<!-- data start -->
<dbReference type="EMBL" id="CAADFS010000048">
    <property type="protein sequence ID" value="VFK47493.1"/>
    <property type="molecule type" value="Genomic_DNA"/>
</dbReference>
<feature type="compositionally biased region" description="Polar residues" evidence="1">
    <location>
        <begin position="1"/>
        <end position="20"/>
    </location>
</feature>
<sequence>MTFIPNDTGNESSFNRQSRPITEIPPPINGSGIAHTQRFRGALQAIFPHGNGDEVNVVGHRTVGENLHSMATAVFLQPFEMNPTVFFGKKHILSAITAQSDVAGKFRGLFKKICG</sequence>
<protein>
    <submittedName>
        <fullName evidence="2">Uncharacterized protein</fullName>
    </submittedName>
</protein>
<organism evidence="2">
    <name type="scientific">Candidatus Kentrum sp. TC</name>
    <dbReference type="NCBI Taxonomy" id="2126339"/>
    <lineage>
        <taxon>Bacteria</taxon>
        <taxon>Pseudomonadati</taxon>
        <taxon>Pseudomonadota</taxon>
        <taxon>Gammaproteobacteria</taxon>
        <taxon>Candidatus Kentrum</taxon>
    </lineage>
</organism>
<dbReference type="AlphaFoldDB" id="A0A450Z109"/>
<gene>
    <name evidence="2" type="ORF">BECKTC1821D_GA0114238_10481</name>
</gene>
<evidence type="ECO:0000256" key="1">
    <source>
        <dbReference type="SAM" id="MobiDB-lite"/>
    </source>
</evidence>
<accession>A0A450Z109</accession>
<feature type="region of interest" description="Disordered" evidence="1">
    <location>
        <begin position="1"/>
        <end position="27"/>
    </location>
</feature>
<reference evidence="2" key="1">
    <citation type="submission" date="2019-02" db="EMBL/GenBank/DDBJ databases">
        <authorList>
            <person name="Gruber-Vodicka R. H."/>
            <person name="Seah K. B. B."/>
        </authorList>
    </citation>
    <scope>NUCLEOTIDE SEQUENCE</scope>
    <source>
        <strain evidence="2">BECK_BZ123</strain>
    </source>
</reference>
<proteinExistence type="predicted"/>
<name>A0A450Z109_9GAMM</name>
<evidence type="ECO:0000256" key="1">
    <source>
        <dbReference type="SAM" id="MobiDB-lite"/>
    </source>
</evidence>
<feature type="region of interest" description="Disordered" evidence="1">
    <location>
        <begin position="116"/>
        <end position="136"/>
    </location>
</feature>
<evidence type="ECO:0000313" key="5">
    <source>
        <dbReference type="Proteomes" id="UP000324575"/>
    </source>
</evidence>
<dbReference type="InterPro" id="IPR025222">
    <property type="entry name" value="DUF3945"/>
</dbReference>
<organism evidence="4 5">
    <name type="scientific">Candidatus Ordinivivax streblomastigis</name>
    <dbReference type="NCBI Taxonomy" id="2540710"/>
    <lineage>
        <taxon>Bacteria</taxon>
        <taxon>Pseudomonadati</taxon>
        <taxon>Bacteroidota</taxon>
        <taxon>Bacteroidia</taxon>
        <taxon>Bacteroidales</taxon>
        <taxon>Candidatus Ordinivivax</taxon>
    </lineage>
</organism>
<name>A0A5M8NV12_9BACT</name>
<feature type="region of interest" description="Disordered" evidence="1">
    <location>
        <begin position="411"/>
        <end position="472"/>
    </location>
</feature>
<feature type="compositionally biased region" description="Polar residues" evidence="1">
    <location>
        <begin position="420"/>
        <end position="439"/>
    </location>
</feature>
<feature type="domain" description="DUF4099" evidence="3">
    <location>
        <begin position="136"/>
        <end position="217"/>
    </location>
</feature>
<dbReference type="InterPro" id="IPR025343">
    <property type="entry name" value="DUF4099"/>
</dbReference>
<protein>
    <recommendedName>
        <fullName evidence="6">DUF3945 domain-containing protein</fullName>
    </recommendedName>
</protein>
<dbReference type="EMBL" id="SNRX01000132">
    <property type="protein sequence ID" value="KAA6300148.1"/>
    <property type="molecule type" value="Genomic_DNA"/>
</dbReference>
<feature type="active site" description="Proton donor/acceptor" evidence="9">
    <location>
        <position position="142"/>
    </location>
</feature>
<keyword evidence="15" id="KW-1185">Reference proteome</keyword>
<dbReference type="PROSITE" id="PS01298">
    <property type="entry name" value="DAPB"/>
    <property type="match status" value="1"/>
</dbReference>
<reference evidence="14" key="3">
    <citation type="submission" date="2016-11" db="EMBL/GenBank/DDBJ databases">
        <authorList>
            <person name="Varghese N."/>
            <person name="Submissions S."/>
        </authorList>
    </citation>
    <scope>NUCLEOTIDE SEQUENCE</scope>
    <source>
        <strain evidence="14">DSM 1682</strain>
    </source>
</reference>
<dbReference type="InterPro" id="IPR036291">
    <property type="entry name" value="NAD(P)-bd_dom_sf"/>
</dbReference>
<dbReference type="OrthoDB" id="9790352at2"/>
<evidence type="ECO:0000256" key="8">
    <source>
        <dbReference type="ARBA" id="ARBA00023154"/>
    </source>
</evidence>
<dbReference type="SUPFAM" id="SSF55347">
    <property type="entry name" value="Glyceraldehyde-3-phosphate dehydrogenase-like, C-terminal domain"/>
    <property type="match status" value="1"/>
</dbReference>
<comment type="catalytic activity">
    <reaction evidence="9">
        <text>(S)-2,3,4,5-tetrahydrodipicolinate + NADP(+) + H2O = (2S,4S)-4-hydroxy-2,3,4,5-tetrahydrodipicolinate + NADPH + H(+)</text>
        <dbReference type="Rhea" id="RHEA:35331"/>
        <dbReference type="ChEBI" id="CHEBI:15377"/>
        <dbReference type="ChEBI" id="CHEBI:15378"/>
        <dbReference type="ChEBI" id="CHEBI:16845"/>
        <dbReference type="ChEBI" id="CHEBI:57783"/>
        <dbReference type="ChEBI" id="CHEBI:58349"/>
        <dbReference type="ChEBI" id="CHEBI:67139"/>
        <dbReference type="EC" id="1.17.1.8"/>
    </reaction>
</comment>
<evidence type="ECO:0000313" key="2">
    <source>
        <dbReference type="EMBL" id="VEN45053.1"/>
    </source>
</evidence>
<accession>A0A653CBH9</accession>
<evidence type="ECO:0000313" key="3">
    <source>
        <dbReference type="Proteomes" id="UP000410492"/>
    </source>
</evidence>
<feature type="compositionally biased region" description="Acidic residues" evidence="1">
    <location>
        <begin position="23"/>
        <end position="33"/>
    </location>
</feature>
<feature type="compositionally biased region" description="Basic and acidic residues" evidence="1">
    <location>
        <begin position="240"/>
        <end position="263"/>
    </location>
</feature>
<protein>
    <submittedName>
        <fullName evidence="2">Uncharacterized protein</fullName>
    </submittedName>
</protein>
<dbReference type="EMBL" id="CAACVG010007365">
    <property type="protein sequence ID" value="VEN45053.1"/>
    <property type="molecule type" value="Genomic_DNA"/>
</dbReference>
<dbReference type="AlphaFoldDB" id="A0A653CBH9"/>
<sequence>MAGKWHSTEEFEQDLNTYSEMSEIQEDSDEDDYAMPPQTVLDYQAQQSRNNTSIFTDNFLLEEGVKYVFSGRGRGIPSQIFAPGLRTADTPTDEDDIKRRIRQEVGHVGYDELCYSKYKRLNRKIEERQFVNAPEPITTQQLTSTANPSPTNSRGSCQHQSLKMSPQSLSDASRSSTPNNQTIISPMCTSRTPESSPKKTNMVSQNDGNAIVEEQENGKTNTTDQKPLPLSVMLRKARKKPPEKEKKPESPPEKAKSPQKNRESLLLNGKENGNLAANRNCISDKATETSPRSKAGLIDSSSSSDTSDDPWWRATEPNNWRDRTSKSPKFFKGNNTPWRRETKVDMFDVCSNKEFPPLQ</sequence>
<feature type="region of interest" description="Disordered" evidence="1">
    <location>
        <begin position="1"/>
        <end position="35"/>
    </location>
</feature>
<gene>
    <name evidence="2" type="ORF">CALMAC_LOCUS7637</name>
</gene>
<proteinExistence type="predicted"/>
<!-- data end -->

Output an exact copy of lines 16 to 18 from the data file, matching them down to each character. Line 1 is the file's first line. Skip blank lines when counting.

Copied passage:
</protein>
<organism evidence="2">
    <name type="scientific">Candidatus Kentrum sp. TC</name>